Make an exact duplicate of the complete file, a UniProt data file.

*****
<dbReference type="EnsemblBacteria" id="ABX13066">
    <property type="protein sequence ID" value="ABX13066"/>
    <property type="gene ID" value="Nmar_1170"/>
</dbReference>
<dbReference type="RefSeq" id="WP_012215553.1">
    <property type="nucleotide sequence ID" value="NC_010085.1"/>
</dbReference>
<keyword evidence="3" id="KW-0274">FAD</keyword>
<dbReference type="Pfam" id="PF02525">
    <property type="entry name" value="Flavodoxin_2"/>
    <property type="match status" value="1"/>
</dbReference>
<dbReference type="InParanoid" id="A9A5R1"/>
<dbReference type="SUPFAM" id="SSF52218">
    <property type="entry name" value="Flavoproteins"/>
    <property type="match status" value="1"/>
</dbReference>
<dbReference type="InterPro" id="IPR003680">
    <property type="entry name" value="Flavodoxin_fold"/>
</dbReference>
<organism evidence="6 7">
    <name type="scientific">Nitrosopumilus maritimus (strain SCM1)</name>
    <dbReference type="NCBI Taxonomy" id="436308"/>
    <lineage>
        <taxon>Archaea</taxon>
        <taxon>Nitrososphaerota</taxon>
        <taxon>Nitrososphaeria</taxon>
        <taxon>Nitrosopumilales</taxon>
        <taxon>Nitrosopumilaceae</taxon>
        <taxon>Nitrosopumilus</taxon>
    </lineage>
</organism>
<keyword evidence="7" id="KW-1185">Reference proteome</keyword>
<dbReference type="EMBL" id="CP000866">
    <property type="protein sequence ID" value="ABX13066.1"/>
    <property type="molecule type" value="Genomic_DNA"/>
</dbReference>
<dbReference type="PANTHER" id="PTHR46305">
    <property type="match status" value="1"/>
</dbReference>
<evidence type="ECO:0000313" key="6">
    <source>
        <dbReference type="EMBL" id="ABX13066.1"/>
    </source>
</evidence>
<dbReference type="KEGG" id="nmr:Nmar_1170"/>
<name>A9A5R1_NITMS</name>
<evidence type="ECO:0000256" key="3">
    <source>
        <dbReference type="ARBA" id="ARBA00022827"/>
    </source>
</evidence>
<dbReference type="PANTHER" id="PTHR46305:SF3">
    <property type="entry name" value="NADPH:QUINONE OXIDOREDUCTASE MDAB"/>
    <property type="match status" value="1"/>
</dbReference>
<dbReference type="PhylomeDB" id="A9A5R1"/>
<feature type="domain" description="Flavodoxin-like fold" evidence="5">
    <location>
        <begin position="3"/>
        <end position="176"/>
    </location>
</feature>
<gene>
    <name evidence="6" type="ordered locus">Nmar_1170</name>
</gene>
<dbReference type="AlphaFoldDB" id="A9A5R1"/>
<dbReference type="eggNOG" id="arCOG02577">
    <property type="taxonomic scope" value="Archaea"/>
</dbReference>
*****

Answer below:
<dbReference type="EnsemblBacteria" id="ABX13066">
    <property type="protein sequence ID" value="ABX13066"/>
    <property type="gene ID" value="Nmar_1170"/>
</dbReference>
<dbReference type="RefSeq" id="WP_012215553.1">
    <property type="nucleotide sequence ID" value="NC_010085.1"/>
</dbReference>
<keyword evidence="3" id="KW-0274">FAD</keyword>
<dbReference type="Pfam" id="PF02525">
    <property type="entry name" value="Flavodoxin_2"/>
    <property type="match status" value="1"/>
</dbReference>
<dbReference type="InParanoid" id="A9A5R1"/>
<dbReference type="SUPFAM" id="SSF52218">
    <property type="entry name" value="Flavoproteins"/>
    <property type="match status" value="1"/>
</dbReference>
<dbReference type="InterPro" id="IPR003680">
    <property type="entry name" value="Flavodoxin_fold"/>
</dbReference>
<organism evidence="6 7">
    <name type="scientific">Nitrosopumilus maritimus (strain SCM1)</name>
    <dbReference type="NCBI Taxonomy" id="436308"/>
    <lineage>
        <taxon>Archaea</taxon>
        <taxon>Nitrososphaerota</taxon>
        <taxon>Nitrososphaeria</taxon>
        <taxon>Nitrosopumilales</taxon>
        <taxon>Nitrosopumilaceae</taxon>
        <taxon>Nitrosopumilus</taxon>
    </lineage>
</organism>
<keyword evidence="7" id="KW-1185">Reference proteome</keyword>
<dbReference type="EMBL" id="CP000866">
    <property type="protein sequence ID" value="ABX13066.1"/>
    <property type="molecule type" value="Genomic_DNA"/>
</dbReference>
<dbReference type="PANTHER" id="PTHR46305">
    <property type="match status" value="1"/>
</dbReference>
<evidence type="ECO:0000313" key="6">
    <source>
        <dbReference type="EMBL" id="ABX13066.1"/>
    </source>
</evidence>
<dbReference type="KEGG" id="nmr:Nmar_1170"/>
<name>A9A5R1_NITMS</name>
<evidence type="ECO:0000256" key="3">
    <source>
        <dbReference type="ARBA" id="ARBA00022827"/>
    </source>
</evidence>
<dbReference type="PANTHER" id="PTHR46305:SF3">
    <property type="entry name" value="NADPH:QUINONE OXIDOREDUCTASE MDAB"/>
    <property type="match status" value="1"/>
</dbReference>
<dbReference type="PhylomeDB" id="A9A5R1"/>
<feature type="domain" description="Flavodoxin-like fold" evidence="5">
    <location>
        <begin position="3"/>
        <end position="176"/>
    </location>
</feature>
<gene>
    <name evidence="6" type="ordered locus">Nmar_1170</name>
</gene>
<dbReference type="AlphaFoldDB" id="A9A5R1"/>
<dbReference type="eggNOG" id="arCOG02577">
    <property type="taxonomic scope" value="Archaea"/>
</dbReference>